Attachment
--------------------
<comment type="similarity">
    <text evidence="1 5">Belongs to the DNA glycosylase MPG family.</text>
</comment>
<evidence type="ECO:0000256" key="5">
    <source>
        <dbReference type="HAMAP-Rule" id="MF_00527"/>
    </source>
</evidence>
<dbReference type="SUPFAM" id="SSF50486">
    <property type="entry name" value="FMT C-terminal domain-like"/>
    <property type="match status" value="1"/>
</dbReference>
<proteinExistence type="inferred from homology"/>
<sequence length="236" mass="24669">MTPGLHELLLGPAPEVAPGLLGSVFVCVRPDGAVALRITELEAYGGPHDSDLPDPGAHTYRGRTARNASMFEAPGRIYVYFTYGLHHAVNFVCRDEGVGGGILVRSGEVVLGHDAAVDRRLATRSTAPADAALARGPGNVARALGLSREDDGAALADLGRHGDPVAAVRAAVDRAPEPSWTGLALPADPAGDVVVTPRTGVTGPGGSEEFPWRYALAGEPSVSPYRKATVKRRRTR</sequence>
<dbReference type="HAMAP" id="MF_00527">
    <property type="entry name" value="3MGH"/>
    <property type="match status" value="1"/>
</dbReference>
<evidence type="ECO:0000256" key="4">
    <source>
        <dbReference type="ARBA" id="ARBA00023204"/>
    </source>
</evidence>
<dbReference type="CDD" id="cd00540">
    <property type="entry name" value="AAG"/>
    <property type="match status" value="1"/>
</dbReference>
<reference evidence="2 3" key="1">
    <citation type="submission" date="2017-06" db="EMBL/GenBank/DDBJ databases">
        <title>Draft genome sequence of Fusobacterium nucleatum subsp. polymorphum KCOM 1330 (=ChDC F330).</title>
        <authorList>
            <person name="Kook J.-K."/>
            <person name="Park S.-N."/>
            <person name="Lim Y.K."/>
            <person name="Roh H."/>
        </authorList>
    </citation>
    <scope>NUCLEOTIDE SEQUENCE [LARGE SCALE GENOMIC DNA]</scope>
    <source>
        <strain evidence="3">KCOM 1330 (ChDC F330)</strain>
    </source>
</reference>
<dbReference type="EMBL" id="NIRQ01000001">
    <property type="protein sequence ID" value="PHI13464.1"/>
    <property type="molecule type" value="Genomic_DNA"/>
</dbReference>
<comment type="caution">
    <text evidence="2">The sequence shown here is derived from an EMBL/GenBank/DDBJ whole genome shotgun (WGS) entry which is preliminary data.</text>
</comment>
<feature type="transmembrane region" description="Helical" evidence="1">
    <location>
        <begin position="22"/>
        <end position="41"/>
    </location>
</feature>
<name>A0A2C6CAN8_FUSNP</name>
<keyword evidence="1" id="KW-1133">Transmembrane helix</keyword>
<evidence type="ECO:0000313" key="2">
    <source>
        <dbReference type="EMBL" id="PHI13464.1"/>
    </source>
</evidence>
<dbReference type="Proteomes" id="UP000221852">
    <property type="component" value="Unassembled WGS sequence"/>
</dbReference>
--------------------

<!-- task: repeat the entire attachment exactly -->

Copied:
<comment type="similarity">
    <text evidence="1 5">Belongs to the DNA glycosylase MPG family.</text>
</comment>
<evidence type="ECO:0000256" key="5">
    <source>
        <dbReference type="HAMAP-Rule" id="MF_00527"/>
    </source>
</evidence>
<dbReference type="SUPFAM" id="SSF50486">
    <property type="entry name" value="FMT C-terminal domain-like"/>
    <property type="match status" value="1"/>
</dbReference>
<proteinExistence type="inferred from homology"/>
<sequence length="236" mass="24669">MTPGLHELLLGPAPEVAPGLLGSVFVCVRPDGAVALRITELEAYGGPHDSDLPDPGAHTYRGRTARNASMFEAPGRIYVYFTYGLHHAVNFVCRDEGVGGGILVRSGEVVLGHDAAVDRRLATRSTAPADAALARGPGNVARALGLSREDDGAALADLGRHGDPVAAVRAAVDRAPEPSWTGLALPADPAGDVVVTPRTGVTGPGGSEEFPWRYALAGEPSVSPYRKATVKRRRTR</sequence>
<dbReference type="HAMAP" id="MF_00527">
    <property type="entry name" value="3MGH"/>
    <property type="match status" value="1"/>
</dbReference>
<evidence type="ECO:0000256" key="4">
    <source>
        <dbReference type="ARBA" id="ARBA00023204"/>
    </source>
</evidence>
<dbReference type="CDD" id="cd00540">
    <property type="entry name" value="AAG"/>
    <property type="match status" value="1"/>
</dbReference>
<reference evidence="2 3" key="1">
    <citation type="submission" date="2017-06" db="EMBL/GenBank/DDBJ databases">
        <title>Draft genome sequence of Fusobacterium nucleatum subsp. polymorphum KCOM 1330 (=ChDC F330).</title>
        <authorList>
            <person name="Kook J.-K."/>
            <person name="Park S.-N."/>
            <person name="Lim Y.K."/>
            <person name="Roh H."/>
        </authorList>
    </citation>
    <scope>NUCLEOTIDE SEQUENCE [LARGE SCALE GENOMIC DNA]</scope>
    <source>
        <strain evidence="3">KCOM 1330 (ChDC F330)</strain>
    </source>
</reference>
<dbReference type="EMBL" id="NIRQ01000001">
    <property type="protein sequence ID" value="PHI13464.1"/>
    <property type="molecule type" value="Genomic_DNA"/>
</dbReference>
<comment type="caution">
    <text evidence="2">The sequence shown here is derived from an EMBL/GenBank/DDBJ whole genome shotgun (WGS) entry which is preliminary data.</text>
</comment>
<feature type="transmembrane region" description="Helical" evidence="1">
    <location>
        <begin position="22"/>
        <end position="41"/>
    </location>
</feature>
<name>A0A2C6CAN8_FUSNP</name>
<keyword evidence="1" id="KW-1133">Transmembrane helix</keyword>
<evidence type="ECO:0000313" key="2">
    <source>
        <dbReference type="EMBL" id="PHI13464.1"/>
    </source>
</evidence>
<dbReference type="Proteomes" id="UP000221852">
    <property type="component" value="Unassembled WGS sequence"/>
</dbReference>